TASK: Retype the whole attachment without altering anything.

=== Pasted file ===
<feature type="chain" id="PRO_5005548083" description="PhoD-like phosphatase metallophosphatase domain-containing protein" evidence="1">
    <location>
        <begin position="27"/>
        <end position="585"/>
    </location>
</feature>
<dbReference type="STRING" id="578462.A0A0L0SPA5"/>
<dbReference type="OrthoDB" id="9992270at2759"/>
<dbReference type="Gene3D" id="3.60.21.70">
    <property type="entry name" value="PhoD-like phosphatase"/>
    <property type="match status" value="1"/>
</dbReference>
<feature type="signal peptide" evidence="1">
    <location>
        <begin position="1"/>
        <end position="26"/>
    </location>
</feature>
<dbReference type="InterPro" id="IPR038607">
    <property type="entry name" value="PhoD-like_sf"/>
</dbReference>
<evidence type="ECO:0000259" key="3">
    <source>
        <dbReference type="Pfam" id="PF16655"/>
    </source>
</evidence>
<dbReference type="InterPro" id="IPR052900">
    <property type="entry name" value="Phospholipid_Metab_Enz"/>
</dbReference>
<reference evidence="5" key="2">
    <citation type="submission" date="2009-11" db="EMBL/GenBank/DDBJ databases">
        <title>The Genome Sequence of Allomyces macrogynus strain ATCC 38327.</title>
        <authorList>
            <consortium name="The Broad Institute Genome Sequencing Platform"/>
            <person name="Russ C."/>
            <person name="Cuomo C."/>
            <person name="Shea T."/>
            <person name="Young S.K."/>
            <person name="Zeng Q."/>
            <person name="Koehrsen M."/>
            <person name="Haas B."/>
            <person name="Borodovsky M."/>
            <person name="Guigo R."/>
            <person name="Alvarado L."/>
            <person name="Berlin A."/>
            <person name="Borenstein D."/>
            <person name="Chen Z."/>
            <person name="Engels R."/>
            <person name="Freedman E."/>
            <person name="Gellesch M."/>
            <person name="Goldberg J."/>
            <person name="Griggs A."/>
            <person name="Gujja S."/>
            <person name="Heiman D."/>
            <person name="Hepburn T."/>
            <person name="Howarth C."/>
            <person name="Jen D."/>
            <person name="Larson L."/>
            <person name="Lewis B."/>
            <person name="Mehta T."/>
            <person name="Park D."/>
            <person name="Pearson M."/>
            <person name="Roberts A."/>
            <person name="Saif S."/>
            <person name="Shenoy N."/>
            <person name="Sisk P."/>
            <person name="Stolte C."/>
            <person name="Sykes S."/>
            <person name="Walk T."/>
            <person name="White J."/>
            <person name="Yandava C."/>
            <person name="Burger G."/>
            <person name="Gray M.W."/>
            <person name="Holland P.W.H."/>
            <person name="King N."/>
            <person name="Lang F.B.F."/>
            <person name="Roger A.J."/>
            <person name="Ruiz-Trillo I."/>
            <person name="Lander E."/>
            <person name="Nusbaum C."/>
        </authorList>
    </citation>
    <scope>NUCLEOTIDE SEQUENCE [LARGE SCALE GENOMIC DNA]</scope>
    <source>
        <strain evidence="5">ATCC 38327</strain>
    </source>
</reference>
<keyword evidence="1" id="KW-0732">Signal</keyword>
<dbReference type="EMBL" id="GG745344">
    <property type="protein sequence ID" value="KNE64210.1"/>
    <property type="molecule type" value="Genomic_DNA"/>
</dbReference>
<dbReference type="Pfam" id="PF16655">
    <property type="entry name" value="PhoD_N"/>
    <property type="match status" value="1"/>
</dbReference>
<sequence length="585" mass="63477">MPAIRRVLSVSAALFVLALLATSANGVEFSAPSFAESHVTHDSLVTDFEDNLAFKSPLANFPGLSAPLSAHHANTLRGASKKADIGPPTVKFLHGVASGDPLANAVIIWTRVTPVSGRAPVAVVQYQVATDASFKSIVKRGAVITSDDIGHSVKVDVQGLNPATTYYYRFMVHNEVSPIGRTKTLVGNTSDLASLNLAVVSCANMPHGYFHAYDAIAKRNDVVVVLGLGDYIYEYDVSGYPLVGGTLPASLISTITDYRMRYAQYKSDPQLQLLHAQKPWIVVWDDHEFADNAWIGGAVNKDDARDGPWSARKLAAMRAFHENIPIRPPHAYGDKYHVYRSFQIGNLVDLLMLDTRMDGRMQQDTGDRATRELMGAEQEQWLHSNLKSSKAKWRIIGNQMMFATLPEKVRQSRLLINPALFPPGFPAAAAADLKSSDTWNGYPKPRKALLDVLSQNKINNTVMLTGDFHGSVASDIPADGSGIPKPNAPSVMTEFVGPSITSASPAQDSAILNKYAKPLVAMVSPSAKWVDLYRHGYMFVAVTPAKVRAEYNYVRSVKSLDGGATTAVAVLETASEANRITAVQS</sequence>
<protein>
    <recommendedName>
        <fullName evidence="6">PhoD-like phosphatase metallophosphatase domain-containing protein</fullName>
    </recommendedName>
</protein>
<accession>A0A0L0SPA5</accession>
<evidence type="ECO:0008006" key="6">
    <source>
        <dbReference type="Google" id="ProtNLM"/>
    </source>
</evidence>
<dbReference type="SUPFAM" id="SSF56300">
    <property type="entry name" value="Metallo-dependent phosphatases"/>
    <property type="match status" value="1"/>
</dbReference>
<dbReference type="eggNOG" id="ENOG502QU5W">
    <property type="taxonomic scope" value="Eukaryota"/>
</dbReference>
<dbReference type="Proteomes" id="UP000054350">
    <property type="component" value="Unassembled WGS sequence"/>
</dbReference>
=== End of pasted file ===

<feature type="chain" id="PRO_5005548083" description="PhoD-like phosphatase metallophosphatase domain-containing protein" evidence="1">
    <location>
        <begin position="27"/>
        <end position="585"/>
    </location>
</feature>
<dbReference type="STRING" id="578462.A0A0L0SPA5"/>
<dbReference type="OrthoDB" id="9992270at2759"/>
<dbReference type="Gene3D" id="3.60.21.70">
    <property type="entry name" value="PhoD-like phosphatase"/>
    <property type="match status" value="1"/>
</dbReference>
<feature type="signal peptide" evidence="1">
    <location>
        <begin position="1"/>
        <end position="26"/>
    </location>
</feature>
<dbReference type="InterPro" id="IPR038607">
    <property type="entry name" value="PhoD-like_sf"/>
</dbReference>
<evidence type="ECO:0000259" key="3">
    <source>
        <dbReference type="Pfam" id="PF16655"/>
    </source>
</evidence>
<dbReference type="InterPro" id="IPR052900">
    <property type="entry name" value="Phospholipid_Metab_Enz"/>
</dbReference>
<reference evidence="5" key="2">
    <citation type="submission" date="2009-11" db="EMBL/GenBank/DDBJ databases">
        <title>The Genome Sequence of Allomyces macrogynus strain ATCC 38327.</title>
        <authorList>
            <consortium name="The Broad Institute Genome Sequencing Platform"/>
            <person name="Russ C."/>
            <person name="Cuomo C."/>
            <person name="Shea T."/>
            <person name="Young S.K."/>
            <person name="Zeng Q."/>
            <person name="Koehrsen M."/>
            <person name="Haas B."/>
            <person name="Borodovsky M."/>
            <person name="Guigo R."/>
            <person name="Alvarado L."/>
            <person name="Berlin A."/>
            <person name="Borenstein D."/>
            <person name="Chen Z."/>
            <person name="Engels R."/>
            <person name="Freedman E."/>
            <person name="Gellesch M."/>
            <person name="Goldberg J."/>
            <person name="Griggs A."/>
            <person name="Gujja S."/>
            <person name="Heiman D."/>
            <person name="Hepburn T."/>
            <person name="Howarth C."/>
            <person name="Jen D."/>
            <person name="Larson L."/>
            <person name="Lewis B."/>
            <person name="Mehta T."/>
            <person name="Park D."/>
            <person name="Pearson M."/>
            <person name="Roberts A."/>
            <person name="Saif S."/>
            <person name="Shenoy N."/>
            <person name="Sisk P."/>
            <person name="Stolte C."/>
            <person name="Sykes S."/>
            <person name="Walk T."/>
            <person name="White J."/>
            <person name="Yandava C."/>
            <person name="Burger G."/>
            <person name="Gray M.W."/>
            <person name="Holland P.W.H."/>
            <person name="King N."/>
            <person name="Lang F.B.F."/>
            <person name="Roger A.J."/>
            <person name="Ruiz-Trillo I."/>
            <person name="Lander E."/>
            <person name="Nusbaum C."/>
        </authorList>
    </citation>
    <scope>NUCLEOTIDE SEQUENCE [LARGE SCALE GENOMIC DNA]</scope>
    <source>
        <strain evidence="5">ATCC 38327</strain>
    </source>
</reference>
<keyword evidence="1" id="KW-0732">Signal</keyword>
<dbReference type="EMBL" id="GG745344">
    <property type="protein sequence ID" value="KNE64210.1"/>
    <property type="molecule type" value="Genomic_DNA"/>
</dbReference>
<dbReference type="Pfam" id="PF16655">
    <property type="entry name" value="PhoD_N"/>
    <property type="match status" value="1"/>
</dbReference>
<sequence length="585" mass="63477">MPAIRRVLSVSAALFVLALLATSANGVEFSAPSFAESHVTHDSLVTDFEDNLAFKSPLANFPGLSAPLSAHHANTLRGASKKADIGPPTVKFLHGVASGDPLANAVIIWTRVTPVSGRAPVAVVQYQVATDASFKSIVKRGAVITSDDIGHSVKVDVQGLNPATTYYYRFMVHNEVSPIGRTKTLVGNTSDLASLNLAVVSCANMPHGYFHAYDAIAKRNDVVVVLGLGDYIYEYDVSGYPLVGGTLPASLISTITDYRMRYAQYKSDPQLQLLHAQKPWIVVWDDHEFADNAWIGGAVNKDDARDGPWSARKLAAMRAFHENIPIRPPHAYGDKYHVYRSFQIGNLVDLLMLDTRMDGRMQQDTGDRATRELMGAEQEQWLHSNLKSSKAKWRIIGNQMMFATLPEKVRQSRLLINPALFPPGFPAAAAADLKSSDTWNGYPKPRKALLDVLSQNKINNTVMLTGDFHGSVASDIPADGSGIPKPNAPSVMTEFVGPSITSASPAQDSAILNKYAKPLVAMVSPSAKWVDLYRHGYMFVAVTPAKVRAEYNYVRSVKSLDGGATTAVAVLETASEANRITAVQS</sequence>
<protein>
    <recommendedName>
        <fullName evidence="6">PhoD-like phosphatase metallophosphatase domain-containing protein</fullName>
    </recommendedName>
</protein>
<accession>A0A0L0SPA5</accession>
<evidence type="ECO:0008006" key="6">
    <source>
        <dbReference type="Google" id="ProtNLM"/>
    </source>
</evidence>
<dbReference type="SUPFAM" id="SSF56300">
    <property type="entry name" value="Metallo-dependent phosphatases"/>
    <property type="match status" value="1"/>
</dbReference>
<dbReference type="eggNOG" id="ENOG502QU5W">
    <property type="taxonomic scope" value="Eukaryota"/>
</dbReference>
<dbReference type="Proteomes" id="UP000054350">
    <property type="component" value="Unassembled WGS sequence"/>
</dbReference>